London collective Club AC30 have shown that a combination of sheer hard work, a good ear for noise-infested tunes and dedication to the cause are enough to restore anyone's faith in a much-derided, long-forgotten genre to the point of reverence.
Their cause for celebration revolves around the late '80s/early '90s phenomenon for loud and distorted guitars, whirrs of feedback and dreamy, incandescant vocals, also known as 'shoegazing', and Never Lose That Feeling #2 follows on from last year's compilation of new and established artists covering some of the genre's most-feted moments from way back when.
While some of the artists here stick closely to the originals, particularly the covers of My Bloody Valentine's 'Soon' and 'When You Sleep' by Japanese duo Hartfield and LA project The Swirlpool respectively, others have chosen to reinterpret blueprints in their own inimitable way. It's these which stand out, like a Belisha Beacon in a foggy midnight sky on the west coast of Cornwall.
For example, Piney Gir takes Catherine Wheel's previously riff-mungous 'I Want To Touch You' and turns it into a simplistic, minimal beatbox-in-space reading that makes both shoegazing and the even more blighted trip-hop genres seem briefly redundant by comparison. Likewise the gorgeous 'Black Metallic', another Catherine Wheel blast from the past, where Nashville's Hammock turn it into a spacious, ever-so-slightly sprawling epic of mellow-centric beauty. Elsewhere, My Life Story frontman Jake Shillingford's current guise Exileinside re-create Chapterhouse's 'Pearl' as a gigantic, orchestral electronic masterpiece of bold ambition that works from the first beat to the last note, while ex-Luna guitarist Britta Phillips' sultry take on Spectrum's 'How You Satisfy Me' is both sensual and orgasmic to the extreme.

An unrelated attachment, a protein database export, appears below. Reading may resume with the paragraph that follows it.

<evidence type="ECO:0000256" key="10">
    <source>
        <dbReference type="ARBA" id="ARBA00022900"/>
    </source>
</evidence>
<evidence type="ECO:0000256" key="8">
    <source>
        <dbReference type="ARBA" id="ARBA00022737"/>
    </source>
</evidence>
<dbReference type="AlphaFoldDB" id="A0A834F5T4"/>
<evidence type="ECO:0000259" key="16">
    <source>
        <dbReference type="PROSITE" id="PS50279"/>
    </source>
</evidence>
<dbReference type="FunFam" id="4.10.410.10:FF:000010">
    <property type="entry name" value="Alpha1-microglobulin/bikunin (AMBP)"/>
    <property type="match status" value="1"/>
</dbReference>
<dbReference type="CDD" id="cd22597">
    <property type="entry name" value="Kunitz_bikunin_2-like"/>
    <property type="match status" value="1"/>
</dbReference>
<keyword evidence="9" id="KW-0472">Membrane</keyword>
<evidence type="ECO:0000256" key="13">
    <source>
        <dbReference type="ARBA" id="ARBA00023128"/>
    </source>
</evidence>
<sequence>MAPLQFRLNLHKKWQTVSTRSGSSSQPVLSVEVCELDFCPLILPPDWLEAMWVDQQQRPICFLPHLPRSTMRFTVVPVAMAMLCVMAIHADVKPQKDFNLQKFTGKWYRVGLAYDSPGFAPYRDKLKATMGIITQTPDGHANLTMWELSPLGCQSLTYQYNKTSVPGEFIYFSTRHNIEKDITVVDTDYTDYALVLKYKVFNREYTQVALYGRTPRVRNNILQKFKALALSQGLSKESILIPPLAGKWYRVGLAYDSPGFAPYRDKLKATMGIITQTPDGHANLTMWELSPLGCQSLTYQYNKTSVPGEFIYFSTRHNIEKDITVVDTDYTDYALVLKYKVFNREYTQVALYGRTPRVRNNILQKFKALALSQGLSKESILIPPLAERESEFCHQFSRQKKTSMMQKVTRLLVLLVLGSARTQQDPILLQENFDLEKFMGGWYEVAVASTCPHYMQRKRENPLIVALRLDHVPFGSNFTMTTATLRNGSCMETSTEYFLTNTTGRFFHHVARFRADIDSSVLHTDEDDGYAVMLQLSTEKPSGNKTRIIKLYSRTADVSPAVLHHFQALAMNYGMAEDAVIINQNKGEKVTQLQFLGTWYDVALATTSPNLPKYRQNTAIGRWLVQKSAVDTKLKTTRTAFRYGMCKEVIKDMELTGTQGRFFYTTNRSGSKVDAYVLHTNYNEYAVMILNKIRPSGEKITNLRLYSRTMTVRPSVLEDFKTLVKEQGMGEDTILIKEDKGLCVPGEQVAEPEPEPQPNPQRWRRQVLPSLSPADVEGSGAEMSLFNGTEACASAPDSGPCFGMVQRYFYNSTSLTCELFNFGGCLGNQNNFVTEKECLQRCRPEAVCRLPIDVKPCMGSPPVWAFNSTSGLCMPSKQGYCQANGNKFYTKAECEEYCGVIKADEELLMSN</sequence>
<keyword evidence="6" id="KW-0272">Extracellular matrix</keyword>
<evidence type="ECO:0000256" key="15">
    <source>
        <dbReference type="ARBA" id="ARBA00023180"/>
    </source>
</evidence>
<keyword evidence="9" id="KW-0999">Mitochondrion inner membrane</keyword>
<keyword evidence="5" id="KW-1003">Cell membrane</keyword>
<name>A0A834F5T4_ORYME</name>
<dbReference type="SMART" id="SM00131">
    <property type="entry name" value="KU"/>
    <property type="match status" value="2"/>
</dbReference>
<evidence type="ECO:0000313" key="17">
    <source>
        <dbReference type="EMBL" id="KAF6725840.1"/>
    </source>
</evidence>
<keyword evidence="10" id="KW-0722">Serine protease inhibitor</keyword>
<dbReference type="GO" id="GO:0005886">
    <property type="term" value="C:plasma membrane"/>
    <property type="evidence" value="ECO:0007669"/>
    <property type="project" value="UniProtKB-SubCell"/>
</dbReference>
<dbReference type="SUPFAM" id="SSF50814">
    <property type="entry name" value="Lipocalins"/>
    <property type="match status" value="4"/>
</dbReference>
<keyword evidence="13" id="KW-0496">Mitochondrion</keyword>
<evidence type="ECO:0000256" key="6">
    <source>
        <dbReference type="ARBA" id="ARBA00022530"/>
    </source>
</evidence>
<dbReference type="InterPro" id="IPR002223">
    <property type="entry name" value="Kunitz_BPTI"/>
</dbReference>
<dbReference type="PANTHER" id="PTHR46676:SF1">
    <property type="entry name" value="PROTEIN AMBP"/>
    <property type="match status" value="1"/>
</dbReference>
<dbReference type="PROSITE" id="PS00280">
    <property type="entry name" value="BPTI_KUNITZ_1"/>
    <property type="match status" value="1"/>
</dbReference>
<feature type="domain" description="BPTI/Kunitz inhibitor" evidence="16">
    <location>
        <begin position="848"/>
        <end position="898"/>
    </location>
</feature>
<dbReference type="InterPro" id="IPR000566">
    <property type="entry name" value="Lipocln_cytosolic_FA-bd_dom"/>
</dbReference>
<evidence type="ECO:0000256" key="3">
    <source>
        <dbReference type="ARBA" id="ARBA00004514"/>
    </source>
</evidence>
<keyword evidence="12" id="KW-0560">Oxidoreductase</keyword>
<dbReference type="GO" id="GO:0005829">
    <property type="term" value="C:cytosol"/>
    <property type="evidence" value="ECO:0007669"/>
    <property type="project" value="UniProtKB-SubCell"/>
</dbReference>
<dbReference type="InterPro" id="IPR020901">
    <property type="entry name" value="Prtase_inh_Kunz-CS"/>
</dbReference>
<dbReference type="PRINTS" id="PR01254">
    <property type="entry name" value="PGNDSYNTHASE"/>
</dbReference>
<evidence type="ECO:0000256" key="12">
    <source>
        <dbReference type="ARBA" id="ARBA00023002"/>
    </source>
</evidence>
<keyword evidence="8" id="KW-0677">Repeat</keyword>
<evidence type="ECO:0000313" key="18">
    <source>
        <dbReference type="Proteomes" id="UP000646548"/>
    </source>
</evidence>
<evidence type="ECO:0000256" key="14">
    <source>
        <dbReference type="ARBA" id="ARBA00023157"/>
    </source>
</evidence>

On the whole, Never Lose That Feeling #2 doesn't contain a duff track among the sixteen comprising the collection. It not only makes you want to search high and low for the originals, but to also seek out some of the lesser-known artists' own works, too.
Another essential compilation, then, that will only leave you drooling for #3.
8Dom Gourlay's Score